The Commission’s criticism met with derision:

A day after the European Commission slammed some of the conservative government’s moves, which have paralyzed the country’s Constitutional Tribunal and triggered international censure and domestic opposition against the ruling Law and Justice party, Foreign Minister Witold Waszczykowski poured scorn on the EU assessment.

“What right the Commission has to judge anything?” Waszczykowski said on state radio, just hours before meeting with EU foreign affairs chief Federica Mogherini. “It is not binding for us. We treat this document that has arrived as an opinion, as a suggestion.”

A similar dynamic is unfolding between the Organization of American States (OAS) and Venezuela, a member state. Last week, the OAS triggered steps to debate that country’s worsening political and economic plight:

By invoking its Democratic Charter the organization effectively began a process of debate that could eventually lead to Venezuela’s suspension. But analysts say the more likely avenue initially will be a series of discussions to break the political stalemate between Mr. Maduro and his opponents who control the National Assembly.

As in Poland, the regional group’s criticism provoked an angry response from the Venezuelan government and its backers in the region. But these pyrotechnics are likely just early salvos in an extended struggle between these faltering democracies and the overwhelmingly democratic clubs to which they belong.

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Human Rights Council tempers its focus on Israel

By David Bosco

One of the most persistent criticisms of the UN’s Human Rights Council is that it has focused disproportionately–almost obsessively–on the Israel-Palestine dispute. The Obama administration has argued that its engagement with the Council has helped to improve that situation. And a new Brookings Institution report by Theodore Piccone and Naomi McMillen provides some empirical support for that claim:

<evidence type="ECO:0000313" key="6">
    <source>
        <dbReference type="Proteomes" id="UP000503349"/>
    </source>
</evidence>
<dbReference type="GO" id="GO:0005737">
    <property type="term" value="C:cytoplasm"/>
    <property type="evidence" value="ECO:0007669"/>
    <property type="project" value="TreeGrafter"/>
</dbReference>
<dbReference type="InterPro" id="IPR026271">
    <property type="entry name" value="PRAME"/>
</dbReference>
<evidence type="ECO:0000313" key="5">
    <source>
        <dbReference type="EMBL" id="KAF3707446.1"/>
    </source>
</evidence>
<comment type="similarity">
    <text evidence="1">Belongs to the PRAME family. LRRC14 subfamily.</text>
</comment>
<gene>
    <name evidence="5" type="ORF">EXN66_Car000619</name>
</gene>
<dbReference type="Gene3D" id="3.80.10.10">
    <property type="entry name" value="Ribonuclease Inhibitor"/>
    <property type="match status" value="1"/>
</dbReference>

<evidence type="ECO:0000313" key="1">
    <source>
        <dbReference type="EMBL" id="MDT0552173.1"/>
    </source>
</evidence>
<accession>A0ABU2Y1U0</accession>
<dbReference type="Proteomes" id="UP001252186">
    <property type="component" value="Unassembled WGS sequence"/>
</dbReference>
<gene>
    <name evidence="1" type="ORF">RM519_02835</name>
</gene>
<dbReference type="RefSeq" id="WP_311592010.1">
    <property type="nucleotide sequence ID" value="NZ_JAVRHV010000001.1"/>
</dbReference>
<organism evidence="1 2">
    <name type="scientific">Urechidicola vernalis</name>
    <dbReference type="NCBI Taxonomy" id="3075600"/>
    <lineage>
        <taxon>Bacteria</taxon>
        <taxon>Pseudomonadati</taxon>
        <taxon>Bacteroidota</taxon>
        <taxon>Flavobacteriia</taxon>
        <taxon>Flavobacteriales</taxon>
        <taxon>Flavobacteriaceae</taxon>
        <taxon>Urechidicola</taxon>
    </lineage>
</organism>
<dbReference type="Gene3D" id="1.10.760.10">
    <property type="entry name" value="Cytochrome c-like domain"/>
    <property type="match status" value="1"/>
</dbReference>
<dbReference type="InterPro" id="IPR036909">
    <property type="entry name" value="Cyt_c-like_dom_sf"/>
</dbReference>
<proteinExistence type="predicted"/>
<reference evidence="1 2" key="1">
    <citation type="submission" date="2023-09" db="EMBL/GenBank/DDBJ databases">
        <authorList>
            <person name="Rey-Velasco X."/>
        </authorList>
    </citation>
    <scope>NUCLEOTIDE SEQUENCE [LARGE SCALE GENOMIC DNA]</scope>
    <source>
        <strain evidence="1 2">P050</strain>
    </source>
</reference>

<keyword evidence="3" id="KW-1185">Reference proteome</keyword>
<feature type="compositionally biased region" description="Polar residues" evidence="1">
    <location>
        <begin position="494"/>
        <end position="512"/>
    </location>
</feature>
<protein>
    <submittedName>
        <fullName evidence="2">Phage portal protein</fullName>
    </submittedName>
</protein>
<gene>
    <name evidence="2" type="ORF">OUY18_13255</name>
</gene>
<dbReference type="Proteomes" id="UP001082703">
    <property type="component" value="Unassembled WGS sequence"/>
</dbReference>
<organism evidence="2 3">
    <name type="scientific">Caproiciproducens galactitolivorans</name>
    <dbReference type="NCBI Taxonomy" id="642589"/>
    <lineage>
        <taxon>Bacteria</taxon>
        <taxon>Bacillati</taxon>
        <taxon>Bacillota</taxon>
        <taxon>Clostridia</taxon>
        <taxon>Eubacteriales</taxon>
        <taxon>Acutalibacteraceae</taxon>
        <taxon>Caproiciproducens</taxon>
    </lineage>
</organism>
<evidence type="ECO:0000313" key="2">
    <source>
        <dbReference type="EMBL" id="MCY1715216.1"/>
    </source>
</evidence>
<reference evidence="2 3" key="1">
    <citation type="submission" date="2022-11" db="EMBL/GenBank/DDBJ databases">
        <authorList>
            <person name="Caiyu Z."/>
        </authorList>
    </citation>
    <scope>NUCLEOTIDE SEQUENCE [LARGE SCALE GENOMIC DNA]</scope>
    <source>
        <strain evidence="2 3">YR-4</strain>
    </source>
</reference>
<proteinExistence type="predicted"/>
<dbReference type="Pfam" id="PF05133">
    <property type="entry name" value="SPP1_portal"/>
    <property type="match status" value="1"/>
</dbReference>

An analysis of the Human Rights Council’s behavior toward country-specific issues since 2006 also demonstrates that while Israel/Palestine continues to dominate country-specific human rights issues at the Human Rights Council, recently – especially since 2011 – states have begun to more seriously address human rights situations in other countries and regions. For instance, in the early years of the Council, commissions of inquiry disproportionately dealt with the human rights situation in Israel/Palestine, but in the last four years new COIs have been established for a wide range of countries, including the People’s Democratic Republic of Korea, Eritrea and Sri Lanka. Additionally, special sessions have been convened in the last three years regarding the situations in the Central African Republic, Iraq, and Nigeria (Boko Haram). While Israel/Palestine continues to occupy a significant amount of the Council’s agenda, states are clearly starting to expand their attention to include a more diverse array of country-specific human rights issues around the world.

The report, which is chock full of data and insightful analysis, also notes that state participation with Council’s special rapporteurs and with the new Universal Periodic Review process has improved.

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Erdogan blasts Security Council structure

By David Bosco

Speaking in Uganda, Turkish president Recep Erdogan made pointed comments about the structure of the UN Security Council:

Criticising the veto power of the five permanent members of the United Nations Security Council (UNSC), Erdogan said, “The world cannot be given up to five permanent members’ initiative.”

The speech kicked off his four-day official tour of East Africa, in which he will also visit Kenya.

In his speech he said there are no Muslim or African countries among the five permanent members of the UNSC.

“What kind of justice is this? What kind of law is this?” he asked.

Turkey has developed a somewhat idiosyncratic position on Council reform in recent years. Erdogan has harshly criticized the Council’s performance in Syria and has critiqued Russia’s use of the veto in particular. Rather than seeking to join the bloc of countries seen as likely new permanent members (Brazil, Germany, India, and Japan), Turkey has insisted that new permanent seats would make the Council less democratic and less effective. Erdogan himself reportedly argued that permanent seats should be abolished and that the Council should feature twenty rotating seats.